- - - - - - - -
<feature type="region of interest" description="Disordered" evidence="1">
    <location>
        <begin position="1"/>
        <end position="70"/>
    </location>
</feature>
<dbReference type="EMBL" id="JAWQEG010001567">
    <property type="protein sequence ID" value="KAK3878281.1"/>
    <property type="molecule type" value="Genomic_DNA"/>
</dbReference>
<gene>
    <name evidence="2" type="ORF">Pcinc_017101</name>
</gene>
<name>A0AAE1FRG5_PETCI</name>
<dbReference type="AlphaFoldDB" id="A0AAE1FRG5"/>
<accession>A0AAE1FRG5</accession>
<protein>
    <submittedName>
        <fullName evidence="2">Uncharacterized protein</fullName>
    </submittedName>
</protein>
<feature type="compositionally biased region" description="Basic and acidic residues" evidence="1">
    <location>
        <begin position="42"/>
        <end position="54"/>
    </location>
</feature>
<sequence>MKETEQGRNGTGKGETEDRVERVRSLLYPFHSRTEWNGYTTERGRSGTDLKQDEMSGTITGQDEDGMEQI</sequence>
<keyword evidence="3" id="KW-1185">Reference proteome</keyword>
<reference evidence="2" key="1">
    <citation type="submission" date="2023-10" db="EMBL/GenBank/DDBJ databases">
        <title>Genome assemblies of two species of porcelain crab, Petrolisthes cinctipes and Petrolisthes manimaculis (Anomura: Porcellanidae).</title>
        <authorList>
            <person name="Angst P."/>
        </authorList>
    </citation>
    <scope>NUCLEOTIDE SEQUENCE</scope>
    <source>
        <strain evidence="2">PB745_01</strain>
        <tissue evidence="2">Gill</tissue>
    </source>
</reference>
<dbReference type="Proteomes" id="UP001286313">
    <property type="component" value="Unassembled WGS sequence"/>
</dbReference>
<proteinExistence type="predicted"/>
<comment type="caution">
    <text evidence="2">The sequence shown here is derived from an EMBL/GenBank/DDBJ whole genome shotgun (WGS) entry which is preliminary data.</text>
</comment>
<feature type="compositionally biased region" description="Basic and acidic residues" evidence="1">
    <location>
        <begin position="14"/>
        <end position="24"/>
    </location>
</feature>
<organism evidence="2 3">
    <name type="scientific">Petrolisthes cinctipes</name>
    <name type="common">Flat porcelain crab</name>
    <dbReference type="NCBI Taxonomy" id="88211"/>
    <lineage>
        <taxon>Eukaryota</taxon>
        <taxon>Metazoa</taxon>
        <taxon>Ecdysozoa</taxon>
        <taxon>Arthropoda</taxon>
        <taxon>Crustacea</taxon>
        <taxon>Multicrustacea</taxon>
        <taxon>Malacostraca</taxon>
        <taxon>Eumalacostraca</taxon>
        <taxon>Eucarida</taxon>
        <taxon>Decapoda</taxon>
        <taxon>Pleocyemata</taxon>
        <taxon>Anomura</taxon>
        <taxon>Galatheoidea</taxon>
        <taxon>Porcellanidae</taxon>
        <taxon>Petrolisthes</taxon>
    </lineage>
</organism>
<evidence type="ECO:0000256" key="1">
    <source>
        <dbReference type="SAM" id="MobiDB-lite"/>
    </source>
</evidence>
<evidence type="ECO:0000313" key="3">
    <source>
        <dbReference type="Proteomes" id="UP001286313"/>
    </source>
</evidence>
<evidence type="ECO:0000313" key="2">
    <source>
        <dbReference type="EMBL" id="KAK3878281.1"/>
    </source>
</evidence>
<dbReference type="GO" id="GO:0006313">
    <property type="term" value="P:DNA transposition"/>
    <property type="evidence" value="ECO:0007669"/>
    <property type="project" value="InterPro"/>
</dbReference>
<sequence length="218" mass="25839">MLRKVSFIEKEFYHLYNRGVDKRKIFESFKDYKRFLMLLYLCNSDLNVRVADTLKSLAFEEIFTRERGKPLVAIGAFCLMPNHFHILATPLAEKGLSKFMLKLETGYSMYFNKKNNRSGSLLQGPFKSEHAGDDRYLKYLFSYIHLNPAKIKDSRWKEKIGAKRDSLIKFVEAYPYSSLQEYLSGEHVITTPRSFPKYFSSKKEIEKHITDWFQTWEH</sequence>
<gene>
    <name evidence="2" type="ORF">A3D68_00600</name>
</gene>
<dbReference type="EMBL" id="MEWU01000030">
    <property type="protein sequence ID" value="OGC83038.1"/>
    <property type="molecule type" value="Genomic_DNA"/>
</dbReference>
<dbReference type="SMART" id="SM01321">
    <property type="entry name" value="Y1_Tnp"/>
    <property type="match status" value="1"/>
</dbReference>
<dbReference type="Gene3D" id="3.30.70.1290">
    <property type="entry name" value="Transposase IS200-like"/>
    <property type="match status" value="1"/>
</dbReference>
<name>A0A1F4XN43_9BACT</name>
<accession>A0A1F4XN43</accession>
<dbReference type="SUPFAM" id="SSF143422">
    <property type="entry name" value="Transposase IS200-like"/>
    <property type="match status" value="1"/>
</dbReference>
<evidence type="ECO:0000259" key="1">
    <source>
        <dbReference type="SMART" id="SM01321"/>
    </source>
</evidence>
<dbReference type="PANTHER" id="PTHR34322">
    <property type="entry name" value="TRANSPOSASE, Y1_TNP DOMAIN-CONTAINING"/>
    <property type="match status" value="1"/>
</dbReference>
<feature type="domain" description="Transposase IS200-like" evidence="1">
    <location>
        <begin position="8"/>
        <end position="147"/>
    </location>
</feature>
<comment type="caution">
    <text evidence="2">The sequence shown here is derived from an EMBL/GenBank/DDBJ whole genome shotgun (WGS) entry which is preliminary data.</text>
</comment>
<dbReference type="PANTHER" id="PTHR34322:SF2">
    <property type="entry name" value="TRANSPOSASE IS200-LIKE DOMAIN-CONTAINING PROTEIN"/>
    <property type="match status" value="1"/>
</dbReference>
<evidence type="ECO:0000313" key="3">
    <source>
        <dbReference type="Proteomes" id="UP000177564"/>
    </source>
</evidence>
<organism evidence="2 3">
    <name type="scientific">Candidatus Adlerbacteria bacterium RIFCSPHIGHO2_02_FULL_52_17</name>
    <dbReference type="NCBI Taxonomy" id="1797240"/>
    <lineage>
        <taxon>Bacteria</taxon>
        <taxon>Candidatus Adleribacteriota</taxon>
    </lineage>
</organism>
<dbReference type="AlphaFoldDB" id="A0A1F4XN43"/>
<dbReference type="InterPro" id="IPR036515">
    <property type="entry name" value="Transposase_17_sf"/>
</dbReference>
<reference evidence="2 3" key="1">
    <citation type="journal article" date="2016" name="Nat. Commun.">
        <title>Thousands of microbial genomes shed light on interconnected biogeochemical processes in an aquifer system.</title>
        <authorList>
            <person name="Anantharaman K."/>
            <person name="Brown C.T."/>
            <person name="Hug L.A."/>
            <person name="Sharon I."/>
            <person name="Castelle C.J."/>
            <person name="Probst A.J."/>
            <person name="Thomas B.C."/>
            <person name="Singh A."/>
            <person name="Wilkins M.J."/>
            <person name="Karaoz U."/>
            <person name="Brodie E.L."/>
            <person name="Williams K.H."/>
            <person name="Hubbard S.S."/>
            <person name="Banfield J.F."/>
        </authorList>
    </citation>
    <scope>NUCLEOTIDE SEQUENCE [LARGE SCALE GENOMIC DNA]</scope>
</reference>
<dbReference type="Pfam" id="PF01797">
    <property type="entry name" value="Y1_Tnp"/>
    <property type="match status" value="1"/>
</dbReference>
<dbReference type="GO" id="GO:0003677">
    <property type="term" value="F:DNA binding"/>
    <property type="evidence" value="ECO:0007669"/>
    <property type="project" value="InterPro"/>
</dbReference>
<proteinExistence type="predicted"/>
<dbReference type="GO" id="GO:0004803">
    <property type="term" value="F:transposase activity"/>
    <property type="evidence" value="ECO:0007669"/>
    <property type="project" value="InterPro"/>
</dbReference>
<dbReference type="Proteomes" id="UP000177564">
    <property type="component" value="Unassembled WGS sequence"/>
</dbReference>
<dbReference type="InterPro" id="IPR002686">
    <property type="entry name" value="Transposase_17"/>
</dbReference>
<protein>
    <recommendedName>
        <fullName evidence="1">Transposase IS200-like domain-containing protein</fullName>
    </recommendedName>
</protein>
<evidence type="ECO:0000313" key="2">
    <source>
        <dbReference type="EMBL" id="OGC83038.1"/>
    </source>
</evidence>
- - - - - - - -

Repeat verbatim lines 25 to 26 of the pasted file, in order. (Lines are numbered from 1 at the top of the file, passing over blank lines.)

        <end position="54"/>
    </location>